Modulation of hyperglycemia and TNFα-mediated inflammation by helichrysum and grapefruit extracts in diabetic db/db mice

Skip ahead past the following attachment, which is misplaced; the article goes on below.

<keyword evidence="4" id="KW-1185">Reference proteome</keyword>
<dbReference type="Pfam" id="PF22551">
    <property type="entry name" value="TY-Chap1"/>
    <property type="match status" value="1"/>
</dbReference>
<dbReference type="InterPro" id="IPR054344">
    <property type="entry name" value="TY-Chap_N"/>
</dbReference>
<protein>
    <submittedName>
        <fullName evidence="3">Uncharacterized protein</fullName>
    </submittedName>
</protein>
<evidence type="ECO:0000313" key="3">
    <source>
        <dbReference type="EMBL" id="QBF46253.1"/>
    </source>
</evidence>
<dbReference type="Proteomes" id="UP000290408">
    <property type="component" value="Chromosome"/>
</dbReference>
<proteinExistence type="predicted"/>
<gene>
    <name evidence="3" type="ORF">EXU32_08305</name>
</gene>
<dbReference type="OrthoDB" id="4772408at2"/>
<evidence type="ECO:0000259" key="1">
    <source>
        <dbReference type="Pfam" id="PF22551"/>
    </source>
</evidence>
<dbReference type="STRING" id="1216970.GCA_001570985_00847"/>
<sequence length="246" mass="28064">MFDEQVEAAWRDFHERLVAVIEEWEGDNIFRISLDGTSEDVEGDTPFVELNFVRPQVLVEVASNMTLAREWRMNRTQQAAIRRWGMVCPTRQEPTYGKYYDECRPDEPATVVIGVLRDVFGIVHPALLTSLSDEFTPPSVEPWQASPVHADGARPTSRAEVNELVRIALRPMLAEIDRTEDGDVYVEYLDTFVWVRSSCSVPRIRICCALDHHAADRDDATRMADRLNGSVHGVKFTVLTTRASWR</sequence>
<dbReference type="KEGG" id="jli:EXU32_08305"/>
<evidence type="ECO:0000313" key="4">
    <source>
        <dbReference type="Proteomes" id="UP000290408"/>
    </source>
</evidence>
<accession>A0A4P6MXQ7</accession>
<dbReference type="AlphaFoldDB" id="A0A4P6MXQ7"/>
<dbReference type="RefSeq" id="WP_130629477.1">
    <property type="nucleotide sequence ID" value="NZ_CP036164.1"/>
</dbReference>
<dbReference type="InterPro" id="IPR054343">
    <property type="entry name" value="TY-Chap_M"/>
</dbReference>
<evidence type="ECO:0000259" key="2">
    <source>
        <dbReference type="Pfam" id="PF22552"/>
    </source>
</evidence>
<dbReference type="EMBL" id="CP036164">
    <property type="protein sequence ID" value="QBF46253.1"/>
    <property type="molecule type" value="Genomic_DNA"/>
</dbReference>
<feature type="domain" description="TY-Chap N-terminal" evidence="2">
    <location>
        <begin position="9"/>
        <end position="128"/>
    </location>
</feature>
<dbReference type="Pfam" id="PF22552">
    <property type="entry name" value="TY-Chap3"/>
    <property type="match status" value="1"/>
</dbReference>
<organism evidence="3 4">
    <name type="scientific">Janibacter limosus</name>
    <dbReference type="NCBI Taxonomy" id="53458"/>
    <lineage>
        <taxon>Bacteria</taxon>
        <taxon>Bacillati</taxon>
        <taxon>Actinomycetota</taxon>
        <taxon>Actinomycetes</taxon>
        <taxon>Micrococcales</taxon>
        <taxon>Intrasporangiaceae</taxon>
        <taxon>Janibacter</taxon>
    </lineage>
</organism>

Type-2 diabetes is associated with a chronic low-grade systemic inflammation accompanied by an increased production of adipokines/cytokines by obese adipose tissue. The search for new antidiabetic drugs with different mechanisms of action, such as insulin sensitizers, insulin secretagogues and α-glucosidase inhibitors, has directed the focus on the potential use of flavonoids in the management of type-2 diabetes. Thirty six diabetic male C57BL/6J db/db mice were fed a standard diet and randomly assigned into four experimental groups: non-treated control, (n = 8); acarbose (5 mg per kg bw, n = 8); helichrysum (1 g per kg bw, n = 10) and grapefruit (0.5 g per kg bw, n = 10) for 6 weeks. The mRNA expression in pancreas, liver and epididymal adipose tissue was determined by RT-PCR. DNA methylation was quantified in epididymal fat using pyrosequencing. Mice supplemented with helichrysum and grapefruit extracts showed a significant decrease in fasting glucose levels (p < 0.05). A possible mechanism of action could be the up-regulation of liver glucokinase (p < 0.05). The antihyperglycemic effect of both extracts was accompanied by decreased mRNA expression of some proinflammatory genes (monocyte chemotactic protein-1, tumor necrosis factor-α, cyclooxygenase-2, nuclear factor-kappaB) in the liver and epididymal adipose tissue. The CpG3 site of TNFα, located 5 bp downstream of the transcription start site, showed increased DNA methylation in the grapefruit group compared with the non-treated group (p < 0.01). In conclusion, helichrysum and grapefruit extracts improved hyperglycemia through the regulation of glucose metabolism in the liver and reduction of the expression of proinflammatory genes in the liver and visceral fat. The hypermethylation of TNFα in adipose tissue may contribute to reduce the inflammation associated with diabetes and obesity.